BASF's thermoplastic automotive rims

BASF building better cars through chemistry

When the North American International Auto Show kicks off this week, a 4,500 square-foot exhibit by BASF, in room D2-15, will showcase products like all plastic wheels, plastics so heat resistant they can be used in engine parts and other wonders of their surprisingly effective application of chemistry to the production of better, lighter cars.

As we mentioned yesterday, much of the technological progress of the last quarter-century went into making up for the increasing curb weight of the average vehicle. Some of the remarkable products BASF has developed are on the cutting edge of taking that weight away again.

Working closely with designers, engineers, collision repair centers and OEM manufacturers, BASF applies its innovative product ideas to develop lighter, safer and more energy-efficient cars. In alignment with the company's We Create Chemistry slogan, they focus on sustainable development in the future of mobility and energy efficiency.

"The North American International Auto Show provides BASF with a great opportunity to showcase our innovations that will help automakers differentiate their vehicles and at the same time make the vehicles more sustainable and energy-efficient," said Beate Ehle, president, Market and Business Development, BASF North America.

Among the new products NAIAS attendees will find in the BASF exhibit is the world's first full plastic wheel concept with a potential for mass production, made from an impact-resistant specialty polyamide Ultramid Structure. More than 30 percent lighter than a standard aluminum wheel, these plastic marvels could significantly lessen vehicle weight.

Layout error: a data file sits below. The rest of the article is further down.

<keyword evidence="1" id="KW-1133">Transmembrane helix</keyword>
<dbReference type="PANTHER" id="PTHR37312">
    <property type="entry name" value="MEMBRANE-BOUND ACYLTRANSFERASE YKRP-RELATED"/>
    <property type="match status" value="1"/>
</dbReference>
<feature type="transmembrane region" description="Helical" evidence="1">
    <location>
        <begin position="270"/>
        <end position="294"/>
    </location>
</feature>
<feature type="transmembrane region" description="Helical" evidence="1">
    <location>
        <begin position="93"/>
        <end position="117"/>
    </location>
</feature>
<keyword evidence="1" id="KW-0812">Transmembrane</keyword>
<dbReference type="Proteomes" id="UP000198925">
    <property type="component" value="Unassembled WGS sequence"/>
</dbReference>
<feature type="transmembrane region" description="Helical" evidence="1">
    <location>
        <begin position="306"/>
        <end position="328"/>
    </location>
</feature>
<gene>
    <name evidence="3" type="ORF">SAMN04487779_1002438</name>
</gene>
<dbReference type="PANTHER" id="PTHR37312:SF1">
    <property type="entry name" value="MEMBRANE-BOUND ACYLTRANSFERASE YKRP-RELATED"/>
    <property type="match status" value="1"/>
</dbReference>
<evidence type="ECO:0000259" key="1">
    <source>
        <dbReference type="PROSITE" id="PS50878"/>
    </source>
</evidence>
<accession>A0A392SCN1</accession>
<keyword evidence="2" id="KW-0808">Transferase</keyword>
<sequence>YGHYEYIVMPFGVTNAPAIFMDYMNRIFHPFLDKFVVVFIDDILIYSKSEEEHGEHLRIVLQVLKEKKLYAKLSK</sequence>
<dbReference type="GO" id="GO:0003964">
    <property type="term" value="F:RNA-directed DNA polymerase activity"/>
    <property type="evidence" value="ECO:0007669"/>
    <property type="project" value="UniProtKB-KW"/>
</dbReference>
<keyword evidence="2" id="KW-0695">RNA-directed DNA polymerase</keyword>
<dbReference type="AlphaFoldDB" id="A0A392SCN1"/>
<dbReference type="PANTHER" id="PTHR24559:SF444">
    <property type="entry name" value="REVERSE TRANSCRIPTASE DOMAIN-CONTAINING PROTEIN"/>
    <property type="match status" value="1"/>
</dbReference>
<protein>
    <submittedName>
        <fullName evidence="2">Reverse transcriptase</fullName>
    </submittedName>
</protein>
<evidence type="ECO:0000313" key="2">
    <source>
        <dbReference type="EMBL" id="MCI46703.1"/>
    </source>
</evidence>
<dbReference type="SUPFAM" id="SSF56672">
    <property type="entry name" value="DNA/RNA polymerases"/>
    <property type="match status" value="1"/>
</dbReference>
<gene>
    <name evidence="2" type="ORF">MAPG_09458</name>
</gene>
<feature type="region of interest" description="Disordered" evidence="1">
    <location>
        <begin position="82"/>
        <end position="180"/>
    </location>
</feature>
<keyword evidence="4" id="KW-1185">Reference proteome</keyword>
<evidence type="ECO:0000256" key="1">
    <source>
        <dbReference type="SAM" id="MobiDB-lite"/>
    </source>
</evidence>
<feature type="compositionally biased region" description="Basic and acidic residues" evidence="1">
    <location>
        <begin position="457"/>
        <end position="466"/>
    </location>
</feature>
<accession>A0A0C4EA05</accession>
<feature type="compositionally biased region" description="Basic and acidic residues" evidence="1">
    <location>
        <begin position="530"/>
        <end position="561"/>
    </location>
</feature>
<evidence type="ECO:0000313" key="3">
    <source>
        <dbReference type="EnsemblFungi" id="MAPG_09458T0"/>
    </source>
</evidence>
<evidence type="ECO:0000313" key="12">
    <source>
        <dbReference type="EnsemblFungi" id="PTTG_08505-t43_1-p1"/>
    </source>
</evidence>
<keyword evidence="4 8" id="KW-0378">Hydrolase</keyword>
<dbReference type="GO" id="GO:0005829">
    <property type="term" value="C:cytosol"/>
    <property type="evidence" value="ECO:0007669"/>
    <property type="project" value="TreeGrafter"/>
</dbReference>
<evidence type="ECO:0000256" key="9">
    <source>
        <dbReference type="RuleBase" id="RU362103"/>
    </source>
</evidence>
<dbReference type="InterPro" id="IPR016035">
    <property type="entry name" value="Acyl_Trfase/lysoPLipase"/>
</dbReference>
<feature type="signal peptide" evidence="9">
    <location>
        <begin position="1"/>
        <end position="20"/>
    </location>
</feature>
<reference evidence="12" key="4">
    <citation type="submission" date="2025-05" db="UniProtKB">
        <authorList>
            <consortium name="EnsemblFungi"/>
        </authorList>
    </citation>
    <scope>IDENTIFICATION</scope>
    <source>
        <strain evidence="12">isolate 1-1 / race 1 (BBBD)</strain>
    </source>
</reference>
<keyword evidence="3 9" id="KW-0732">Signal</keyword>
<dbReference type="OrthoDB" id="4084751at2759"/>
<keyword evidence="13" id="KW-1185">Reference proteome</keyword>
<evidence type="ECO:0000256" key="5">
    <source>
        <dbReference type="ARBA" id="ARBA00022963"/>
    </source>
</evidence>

In addition, the company will launch in North American the Ultramid ENDURE line of plastics; so highly heat-resistant it can take the place of metal parts in automotive engines, reducing both weight and cost.

Another innovation is their material-and-weight-saving thermoplastic seat back frame, jointly developed with Faurecia, which integrates the seat frame and back panel into a single structure reducing the need for foam and simplifying the trim process.

BASF's ULTRASIM, a Computer Aided Engineering tool helps automotive client companies create virtual prototypes utilizing optimal multiple material design that results in finished components at marked weight and cost reductions.

The company also supplies HED cathode materials for lithium-ion batteries, which offering higher energy density, safety and efficiency to meet the continually evolving battery systems in automotive drivetrains. In addition, BASF offers tailor-made electrolytes to the lithium battery industry.

BASF can provide manufacturers a comprehensive set of innovative catalyst technologies to enable the efficient compliance with ever tightening emission regulations, such as LEV III.

Their automotive coatings portfolio, which includes new car coatings as well as automotive refinish coatings for the repair industry, is another of their lines. BASF's modern paint processes combined with special effect pigments and technologies, result in a full-breadth of color solutions and development capabilities.

Also showcased with be a collection of BASF Polyurethane Solutions useful in countless automotive applications and components. From lightweight car body components, instrument panels, seating foam, consoles, headrests and load floors, to even their soft touch Elastoskin on the doors, BASF has a product for nearly every aspect of the modern automobile. For example, they provide Cellasto Microcellular Elastomers for sound dampening and Elastollan Thermoplastic Polyurethanes for door handles.

Though not a direct supplier to the public, it is interesting to see the materials that will likely become part of the next generation of cars as well as products sure to be part of the ongoing process of lightening the American vehicle.

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